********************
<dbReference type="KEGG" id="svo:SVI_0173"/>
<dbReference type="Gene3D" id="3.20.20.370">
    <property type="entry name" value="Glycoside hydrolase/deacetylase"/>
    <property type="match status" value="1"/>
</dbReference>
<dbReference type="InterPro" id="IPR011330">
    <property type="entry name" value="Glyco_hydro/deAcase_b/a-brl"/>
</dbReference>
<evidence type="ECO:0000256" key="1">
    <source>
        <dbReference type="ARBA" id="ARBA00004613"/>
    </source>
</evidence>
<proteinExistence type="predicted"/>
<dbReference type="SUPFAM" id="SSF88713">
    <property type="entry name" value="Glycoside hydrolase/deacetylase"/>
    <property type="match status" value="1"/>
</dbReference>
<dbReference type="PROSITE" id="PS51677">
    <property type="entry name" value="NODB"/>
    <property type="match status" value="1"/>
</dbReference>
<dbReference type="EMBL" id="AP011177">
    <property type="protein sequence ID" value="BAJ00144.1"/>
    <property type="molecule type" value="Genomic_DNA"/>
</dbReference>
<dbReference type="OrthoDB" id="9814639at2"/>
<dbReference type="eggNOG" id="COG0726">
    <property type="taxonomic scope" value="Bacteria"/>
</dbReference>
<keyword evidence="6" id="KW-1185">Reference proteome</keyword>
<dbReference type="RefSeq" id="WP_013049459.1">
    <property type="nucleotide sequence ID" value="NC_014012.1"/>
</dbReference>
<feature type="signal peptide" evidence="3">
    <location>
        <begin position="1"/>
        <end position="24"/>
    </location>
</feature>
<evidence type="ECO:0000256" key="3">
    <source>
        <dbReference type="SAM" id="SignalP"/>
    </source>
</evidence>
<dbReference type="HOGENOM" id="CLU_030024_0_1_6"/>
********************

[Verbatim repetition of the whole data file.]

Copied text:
<dbReference type="KEGG" id="svo:SVI_0173"/>
<dbReference type="Gene3D" id="3.20.20.370">
    <property type="entry name" value="Glycoside hydrolase/deacetylase"/>
    <property type="match status" value="1"/>
</dbReference>
<dbReference type="InterPro" id="IPR011330">
    <property type="entry name" value="Glyco_hydro/deAcase_b/a-brl"/>
</dbReference>
<evidence type="ECO:0000256" key="1">
    <source>
        <dbReference type="ARBA" id="ARBA00004613"/>
    </source>
</evidence>
<proteinExistence type="predicted"/>
<dbReference type="SUPFAM" id="SSF88713">
    <property type="entry name" value="Glycoside hydrolase/deacetylase"/>
    <property type="match status" value="1"/>
</dbReference>
<dbReference type="PROSITE" id="PS51677">
    <property type="entry name" value="NODB"/>
    <property type="match status" value="1"/>
</dbReference>
<dbReference type="EMBL" id="AP011177">
    <property type="protein sequence ID" value="BAJ00144.1"/>
    <property type="molecule type" value="Genomic_DNA"/>
</dbReference>
<dbReference type="OrthoDB" id="9814639at2"/>
<dbReference type="eggNOG" id="COG0726">
    <property type="taxonomic scope" value="Bacteria"/>
</dbReference>
<keyword evidence="6" id="KW-1185">Reference proteome</keyword>
<dbReference type="RefSeq" id="WP_013049459.1">
    <property type="nucleotide sequence ID" value="NC_014012.1"/>
</dbReference>
<feature type="signal peptide" evidence="3">
    <location>
        <begin position="1"/>
        <end position="24"/>
    </location>
</feature>
<evidence type="ECO:0000256" key="3">
    <source>
        <dbReference type="SAM" id="SignalP"/>
    </source>
</evidence>
<dbReference type="HOGENOM" id="CLU_030024_0_1_6"/>